Katy Perry Feels Bad For The Guy Catfished Into Thinking He Was Dating Her For 6 Years
Being an international celebrity undeniably comes with ridiculous fan stories, but few can top the Catfish victim convinced he was dating Katy Perry for a whopping six years before the devastating truth was revealed to him on the show. In an interview Friday morning on Sirius XM’s Morning Mash Up Show, Perry revealed that while she has caught wind of the man who thought he was dating her, she couldn’t bring herself to watch his episode of Catfish.
During the interview, she revealed that empathy and guilt prevented her from being able to watch or make light of the man’s pain, explaining, “Yeah, someone sent me a link and I didn’t actually read through it because I just think it’s really unfortunate and very sad.”
The interview with Perry shows a humanity on her part that many people wouldn’t exhibit towards a stranger who fell in love with the concept of them. Later in the interview she expressed a particular sympathy towards the fact that he lived in the landlocked state of Tennessee when she said, “My heart goes out to him actually because anybody that’s been fooled like that — people have dreams and people live in different parts of the world where not everything is so accessible.” She continued: “We live on the coasts, and we get stuff in a way that other people don’t get, and I feel bad for him. So I didn’t really like to indulge in that because my heart would die.”
For those unfamiliar with this classic slice of television tragedy, the Catfish episode centered around a Tennessee-native named Spencer who was convinced he stumbled upon the California pop queen on a Yahoo messaging app. The real woman behind the curtain was a Canadian woman named Harriet who lived in London and apparently loved torturing naive romantics.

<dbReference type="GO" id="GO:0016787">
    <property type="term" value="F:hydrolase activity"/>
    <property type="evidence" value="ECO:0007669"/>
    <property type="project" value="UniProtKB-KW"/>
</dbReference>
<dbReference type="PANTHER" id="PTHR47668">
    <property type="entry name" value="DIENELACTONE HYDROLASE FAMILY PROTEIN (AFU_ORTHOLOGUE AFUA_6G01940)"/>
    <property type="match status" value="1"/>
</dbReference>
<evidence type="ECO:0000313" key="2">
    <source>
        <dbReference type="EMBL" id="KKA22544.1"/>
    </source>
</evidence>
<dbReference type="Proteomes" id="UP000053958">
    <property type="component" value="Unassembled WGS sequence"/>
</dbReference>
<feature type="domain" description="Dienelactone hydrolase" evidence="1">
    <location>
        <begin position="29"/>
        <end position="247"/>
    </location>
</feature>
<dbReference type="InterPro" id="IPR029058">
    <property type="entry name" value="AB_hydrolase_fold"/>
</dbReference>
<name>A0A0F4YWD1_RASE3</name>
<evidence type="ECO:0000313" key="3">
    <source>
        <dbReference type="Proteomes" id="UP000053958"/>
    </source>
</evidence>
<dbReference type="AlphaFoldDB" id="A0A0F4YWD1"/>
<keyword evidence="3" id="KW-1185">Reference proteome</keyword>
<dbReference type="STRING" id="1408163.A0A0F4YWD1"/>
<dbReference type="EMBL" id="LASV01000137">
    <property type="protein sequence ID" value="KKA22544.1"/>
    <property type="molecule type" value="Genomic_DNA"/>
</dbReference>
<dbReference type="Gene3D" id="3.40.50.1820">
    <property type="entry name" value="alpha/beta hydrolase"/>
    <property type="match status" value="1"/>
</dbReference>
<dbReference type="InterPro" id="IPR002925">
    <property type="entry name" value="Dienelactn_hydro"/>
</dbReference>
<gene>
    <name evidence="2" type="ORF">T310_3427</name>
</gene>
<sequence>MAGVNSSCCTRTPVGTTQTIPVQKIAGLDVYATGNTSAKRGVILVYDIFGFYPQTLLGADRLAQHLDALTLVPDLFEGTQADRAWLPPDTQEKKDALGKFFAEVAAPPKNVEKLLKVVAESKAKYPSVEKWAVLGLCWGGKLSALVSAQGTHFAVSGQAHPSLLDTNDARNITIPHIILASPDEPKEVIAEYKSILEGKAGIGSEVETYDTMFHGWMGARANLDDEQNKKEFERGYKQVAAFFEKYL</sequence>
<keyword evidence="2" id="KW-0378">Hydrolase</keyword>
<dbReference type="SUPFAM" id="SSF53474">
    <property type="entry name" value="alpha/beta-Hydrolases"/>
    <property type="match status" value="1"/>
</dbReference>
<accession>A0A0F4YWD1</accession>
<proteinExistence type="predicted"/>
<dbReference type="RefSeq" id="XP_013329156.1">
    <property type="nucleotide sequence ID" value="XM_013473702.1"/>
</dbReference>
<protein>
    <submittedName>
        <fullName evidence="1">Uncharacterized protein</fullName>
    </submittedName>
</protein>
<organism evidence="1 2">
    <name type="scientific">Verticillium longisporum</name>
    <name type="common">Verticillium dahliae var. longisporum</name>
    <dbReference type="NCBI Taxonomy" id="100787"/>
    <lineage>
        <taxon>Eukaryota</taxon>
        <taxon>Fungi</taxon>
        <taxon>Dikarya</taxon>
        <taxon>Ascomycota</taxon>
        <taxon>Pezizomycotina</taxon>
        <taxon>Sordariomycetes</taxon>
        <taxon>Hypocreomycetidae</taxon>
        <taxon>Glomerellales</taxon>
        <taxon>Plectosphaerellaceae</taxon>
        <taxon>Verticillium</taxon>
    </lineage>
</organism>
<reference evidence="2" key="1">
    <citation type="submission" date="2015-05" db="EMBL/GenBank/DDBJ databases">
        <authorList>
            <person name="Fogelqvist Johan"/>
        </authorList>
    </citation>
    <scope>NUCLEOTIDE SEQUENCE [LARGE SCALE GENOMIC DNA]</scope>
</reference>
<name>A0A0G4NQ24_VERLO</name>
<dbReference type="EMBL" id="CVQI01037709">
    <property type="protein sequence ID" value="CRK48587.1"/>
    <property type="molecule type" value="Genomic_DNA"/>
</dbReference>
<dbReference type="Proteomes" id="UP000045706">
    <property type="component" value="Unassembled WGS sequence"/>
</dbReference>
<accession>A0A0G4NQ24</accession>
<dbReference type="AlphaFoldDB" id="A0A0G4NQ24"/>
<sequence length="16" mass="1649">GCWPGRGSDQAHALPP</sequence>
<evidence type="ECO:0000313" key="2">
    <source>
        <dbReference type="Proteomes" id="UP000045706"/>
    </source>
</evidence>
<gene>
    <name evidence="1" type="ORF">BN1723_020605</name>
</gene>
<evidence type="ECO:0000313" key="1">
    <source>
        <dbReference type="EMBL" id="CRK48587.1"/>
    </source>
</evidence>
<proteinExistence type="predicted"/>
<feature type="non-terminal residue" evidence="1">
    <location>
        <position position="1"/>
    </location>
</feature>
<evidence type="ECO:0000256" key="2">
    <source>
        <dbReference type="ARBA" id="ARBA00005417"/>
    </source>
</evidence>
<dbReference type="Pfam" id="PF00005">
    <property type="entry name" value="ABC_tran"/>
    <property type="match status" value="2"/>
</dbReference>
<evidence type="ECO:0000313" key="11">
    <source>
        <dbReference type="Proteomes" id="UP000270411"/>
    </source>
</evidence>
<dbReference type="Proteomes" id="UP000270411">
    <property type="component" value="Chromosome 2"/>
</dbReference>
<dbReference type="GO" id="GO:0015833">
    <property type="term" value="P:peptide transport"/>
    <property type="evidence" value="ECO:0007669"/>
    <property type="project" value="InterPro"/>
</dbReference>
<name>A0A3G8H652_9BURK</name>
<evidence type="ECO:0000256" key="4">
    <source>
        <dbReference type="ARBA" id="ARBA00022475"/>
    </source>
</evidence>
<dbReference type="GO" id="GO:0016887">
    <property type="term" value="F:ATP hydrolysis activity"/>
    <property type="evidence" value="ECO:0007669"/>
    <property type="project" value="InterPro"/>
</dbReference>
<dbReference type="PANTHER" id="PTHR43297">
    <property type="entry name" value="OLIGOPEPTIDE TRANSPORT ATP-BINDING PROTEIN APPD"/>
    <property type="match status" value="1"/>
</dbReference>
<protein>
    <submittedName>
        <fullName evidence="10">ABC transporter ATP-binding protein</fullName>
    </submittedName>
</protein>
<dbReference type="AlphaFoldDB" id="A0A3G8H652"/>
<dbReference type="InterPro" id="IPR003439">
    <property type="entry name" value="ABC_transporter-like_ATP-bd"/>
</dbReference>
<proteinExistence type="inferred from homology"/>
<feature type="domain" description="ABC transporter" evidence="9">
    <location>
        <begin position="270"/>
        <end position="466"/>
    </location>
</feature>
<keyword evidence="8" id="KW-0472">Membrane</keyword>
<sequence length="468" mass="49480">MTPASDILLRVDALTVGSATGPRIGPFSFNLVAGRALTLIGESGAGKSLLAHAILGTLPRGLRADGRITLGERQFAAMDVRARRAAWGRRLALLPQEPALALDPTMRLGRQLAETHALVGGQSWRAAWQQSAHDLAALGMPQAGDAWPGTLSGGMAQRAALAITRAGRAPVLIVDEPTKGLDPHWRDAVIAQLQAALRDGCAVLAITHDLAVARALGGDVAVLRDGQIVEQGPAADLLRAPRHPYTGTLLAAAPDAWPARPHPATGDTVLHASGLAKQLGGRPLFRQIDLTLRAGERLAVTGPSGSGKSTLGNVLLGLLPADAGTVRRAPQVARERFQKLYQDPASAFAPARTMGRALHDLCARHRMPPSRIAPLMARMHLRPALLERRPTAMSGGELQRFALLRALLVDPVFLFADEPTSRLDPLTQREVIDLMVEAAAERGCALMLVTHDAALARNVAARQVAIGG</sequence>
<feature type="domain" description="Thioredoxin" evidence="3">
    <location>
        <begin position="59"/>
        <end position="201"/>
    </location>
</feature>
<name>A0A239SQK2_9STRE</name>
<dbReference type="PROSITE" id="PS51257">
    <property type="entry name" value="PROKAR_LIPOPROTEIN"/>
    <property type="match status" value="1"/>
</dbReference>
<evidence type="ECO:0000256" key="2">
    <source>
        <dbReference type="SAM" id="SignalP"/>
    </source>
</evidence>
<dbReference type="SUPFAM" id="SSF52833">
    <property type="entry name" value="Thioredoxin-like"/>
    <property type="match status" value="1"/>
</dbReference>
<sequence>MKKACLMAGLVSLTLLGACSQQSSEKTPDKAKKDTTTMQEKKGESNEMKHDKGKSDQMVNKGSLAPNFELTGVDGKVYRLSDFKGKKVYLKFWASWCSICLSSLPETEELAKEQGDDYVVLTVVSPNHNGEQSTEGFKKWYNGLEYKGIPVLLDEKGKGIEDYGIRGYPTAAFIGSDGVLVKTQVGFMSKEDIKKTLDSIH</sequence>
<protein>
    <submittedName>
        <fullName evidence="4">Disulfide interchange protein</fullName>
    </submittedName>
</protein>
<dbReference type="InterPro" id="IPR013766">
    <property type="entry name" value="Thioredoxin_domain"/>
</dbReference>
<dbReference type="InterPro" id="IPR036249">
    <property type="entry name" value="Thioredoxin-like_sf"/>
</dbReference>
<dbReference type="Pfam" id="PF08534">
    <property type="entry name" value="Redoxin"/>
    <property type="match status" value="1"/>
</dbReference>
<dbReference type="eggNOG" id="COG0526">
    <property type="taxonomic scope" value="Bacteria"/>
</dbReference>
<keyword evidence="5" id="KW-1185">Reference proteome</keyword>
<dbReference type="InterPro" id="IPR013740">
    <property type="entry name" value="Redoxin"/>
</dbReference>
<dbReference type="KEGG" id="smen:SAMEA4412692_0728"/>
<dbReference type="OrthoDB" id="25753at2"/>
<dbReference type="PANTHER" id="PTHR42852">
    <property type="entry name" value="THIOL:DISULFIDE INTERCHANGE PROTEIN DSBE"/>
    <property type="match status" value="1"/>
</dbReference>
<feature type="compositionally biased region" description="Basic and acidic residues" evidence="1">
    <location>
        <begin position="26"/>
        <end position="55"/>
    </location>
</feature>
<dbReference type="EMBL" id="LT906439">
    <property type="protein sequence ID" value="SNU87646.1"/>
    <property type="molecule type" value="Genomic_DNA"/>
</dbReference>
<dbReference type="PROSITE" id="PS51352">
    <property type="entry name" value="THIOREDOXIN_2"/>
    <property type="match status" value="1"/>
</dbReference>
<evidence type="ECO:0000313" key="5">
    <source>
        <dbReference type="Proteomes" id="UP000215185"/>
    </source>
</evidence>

Fully convinced of the sanctimony of his love, Spencer even went so far as to craft “Katy” a ring from his grandma’s emerald stone, investing (and ultimately losing) 25 percent of his income in the process. Even after the Catfish crew united him with the all-star asshole who had been tricking him, he still kept the dream of Perry alive and convinced himself that somehow he’d been communicating with the real Perry.
Although it’s an incredible piece of television, particularly within the reality TV vertical of exploiting peoples’ vulnerabilities (we are all truly monsters), it’s refreshing to know that Perry has too much heart to laugh at someone who fell in love with her. Empathy is a muscle, and sometimes you must be vigilant in exercising it.